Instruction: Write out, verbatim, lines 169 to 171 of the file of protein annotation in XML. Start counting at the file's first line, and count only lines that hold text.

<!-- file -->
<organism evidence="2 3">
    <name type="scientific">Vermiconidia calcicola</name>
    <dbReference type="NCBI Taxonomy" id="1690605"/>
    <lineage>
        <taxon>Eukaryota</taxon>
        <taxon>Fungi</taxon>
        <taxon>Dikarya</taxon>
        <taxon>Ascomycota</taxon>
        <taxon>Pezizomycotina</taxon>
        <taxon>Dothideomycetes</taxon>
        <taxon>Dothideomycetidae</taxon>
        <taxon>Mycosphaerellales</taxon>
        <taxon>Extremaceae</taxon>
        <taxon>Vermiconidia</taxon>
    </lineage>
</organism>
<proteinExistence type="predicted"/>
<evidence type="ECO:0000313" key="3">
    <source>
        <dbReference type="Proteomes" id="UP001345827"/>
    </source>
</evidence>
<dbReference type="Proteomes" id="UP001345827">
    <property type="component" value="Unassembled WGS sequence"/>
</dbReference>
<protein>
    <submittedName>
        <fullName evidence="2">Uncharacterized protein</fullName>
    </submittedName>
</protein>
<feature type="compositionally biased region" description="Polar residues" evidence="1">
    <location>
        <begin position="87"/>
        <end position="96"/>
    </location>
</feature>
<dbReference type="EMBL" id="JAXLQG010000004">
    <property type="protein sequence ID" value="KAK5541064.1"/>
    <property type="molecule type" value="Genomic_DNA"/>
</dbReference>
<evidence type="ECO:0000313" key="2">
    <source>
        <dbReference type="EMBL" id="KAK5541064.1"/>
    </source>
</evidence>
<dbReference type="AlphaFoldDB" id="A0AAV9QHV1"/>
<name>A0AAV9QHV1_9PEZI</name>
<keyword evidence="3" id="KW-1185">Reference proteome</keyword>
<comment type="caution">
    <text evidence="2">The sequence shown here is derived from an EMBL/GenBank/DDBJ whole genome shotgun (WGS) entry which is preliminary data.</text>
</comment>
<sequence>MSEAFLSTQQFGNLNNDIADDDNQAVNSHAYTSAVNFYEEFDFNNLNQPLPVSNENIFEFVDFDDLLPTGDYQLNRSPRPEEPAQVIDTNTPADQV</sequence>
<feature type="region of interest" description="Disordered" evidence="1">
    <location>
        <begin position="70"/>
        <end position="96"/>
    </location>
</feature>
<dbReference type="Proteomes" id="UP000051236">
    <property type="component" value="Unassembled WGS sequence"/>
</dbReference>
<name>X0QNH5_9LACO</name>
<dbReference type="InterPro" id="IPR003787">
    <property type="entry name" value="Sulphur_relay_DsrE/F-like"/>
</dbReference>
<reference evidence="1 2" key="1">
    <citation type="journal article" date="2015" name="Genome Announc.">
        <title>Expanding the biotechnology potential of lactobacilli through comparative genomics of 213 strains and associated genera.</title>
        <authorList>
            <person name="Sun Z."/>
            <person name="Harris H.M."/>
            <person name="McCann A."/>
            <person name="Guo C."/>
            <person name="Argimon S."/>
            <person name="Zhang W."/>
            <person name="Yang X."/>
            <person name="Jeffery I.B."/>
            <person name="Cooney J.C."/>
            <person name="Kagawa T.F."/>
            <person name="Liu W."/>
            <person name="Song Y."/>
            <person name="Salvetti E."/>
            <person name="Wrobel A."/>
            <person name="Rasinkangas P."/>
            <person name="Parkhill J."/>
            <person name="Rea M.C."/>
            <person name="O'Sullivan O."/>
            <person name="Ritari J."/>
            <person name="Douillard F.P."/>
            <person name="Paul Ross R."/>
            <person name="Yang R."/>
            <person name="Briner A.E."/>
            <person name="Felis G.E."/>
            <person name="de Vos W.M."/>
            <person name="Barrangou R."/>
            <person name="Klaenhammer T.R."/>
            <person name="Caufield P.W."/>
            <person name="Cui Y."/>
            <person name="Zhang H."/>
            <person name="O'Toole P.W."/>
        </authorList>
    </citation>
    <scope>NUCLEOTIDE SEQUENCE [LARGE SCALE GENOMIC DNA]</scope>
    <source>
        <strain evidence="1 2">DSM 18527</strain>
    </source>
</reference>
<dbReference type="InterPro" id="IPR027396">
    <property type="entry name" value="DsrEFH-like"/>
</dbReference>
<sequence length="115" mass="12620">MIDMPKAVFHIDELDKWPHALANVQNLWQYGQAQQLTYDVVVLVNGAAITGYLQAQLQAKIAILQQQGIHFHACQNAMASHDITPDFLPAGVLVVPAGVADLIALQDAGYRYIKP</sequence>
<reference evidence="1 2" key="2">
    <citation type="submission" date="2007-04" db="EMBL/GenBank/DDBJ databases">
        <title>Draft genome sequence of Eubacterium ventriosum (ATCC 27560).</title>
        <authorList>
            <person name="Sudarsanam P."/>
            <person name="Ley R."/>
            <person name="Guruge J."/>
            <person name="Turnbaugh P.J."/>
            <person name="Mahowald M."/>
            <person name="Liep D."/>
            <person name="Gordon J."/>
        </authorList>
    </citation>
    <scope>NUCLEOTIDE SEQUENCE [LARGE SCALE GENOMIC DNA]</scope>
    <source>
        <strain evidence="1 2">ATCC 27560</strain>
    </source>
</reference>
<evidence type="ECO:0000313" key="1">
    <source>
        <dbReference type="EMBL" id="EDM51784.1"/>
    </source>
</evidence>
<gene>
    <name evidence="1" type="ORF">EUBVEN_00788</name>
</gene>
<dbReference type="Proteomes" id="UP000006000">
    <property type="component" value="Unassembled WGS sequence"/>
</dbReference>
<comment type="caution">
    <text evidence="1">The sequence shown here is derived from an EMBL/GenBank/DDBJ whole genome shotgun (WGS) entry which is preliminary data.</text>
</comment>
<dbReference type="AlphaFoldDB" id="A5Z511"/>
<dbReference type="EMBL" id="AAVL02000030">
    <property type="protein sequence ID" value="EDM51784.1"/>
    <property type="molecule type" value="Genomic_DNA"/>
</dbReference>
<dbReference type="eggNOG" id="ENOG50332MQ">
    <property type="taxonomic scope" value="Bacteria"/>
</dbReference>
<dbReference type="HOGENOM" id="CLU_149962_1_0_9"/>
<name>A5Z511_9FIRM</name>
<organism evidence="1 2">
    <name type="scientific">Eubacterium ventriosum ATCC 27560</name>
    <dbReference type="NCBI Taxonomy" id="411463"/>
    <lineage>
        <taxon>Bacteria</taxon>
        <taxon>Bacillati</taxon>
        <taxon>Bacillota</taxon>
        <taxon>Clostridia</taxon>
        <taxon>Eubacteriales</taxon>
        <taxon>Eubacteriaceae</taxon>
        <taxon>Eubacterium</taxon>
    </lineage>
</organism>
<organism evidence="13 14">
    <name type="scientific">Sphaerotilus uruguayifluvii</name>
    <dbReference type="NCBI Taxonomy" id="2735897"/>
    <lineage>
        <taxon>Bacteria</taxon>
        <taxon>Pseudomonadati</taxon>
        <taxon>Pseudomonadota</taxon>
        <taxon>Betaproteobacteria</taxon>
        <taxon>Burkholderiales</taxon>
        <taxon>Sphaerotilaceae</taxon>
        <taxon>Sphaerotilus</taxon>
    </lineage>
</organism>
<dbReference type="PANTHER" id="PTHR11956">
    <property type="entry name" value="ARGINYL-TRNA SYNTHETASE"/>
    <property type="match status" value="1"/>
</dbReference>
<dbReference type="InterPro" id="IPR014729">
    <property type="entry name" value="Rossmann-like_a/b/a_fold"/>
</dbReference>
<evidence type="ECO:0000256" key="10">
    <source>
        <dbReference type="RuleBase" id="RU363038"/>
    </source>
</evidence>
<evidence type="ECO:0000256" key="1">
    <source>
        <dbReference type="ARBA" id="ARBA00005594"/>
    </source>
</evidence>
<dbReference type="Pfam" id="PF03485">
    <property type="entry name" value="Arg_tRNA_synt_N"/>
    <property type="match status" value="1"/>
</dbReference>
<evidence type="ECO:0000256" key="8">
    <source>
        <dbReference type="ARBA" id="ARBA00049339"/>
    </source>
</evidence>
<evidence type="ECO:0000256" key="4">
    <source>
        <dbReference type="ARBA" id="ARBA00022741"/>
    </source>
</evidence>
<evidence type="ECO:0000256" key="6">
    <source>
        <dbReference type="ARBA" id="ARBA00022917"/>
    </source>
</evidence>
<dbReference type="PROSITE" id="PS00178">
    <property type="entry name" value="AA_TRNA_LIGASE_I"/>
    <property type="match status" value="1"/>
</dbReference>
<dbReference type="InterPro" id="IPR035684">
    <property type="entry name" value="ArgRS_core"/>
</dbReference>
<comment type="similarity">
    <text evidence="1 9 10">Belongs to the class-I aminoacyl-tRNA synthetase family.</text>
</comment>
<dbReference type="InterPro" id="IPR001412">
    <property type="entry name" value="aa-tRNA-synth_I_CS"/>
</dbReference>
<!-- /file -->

    <dbReference type="NCBI Taxonomy" id="2735897"/>
    <lineage>
        <taxon>Bacteria</taxon>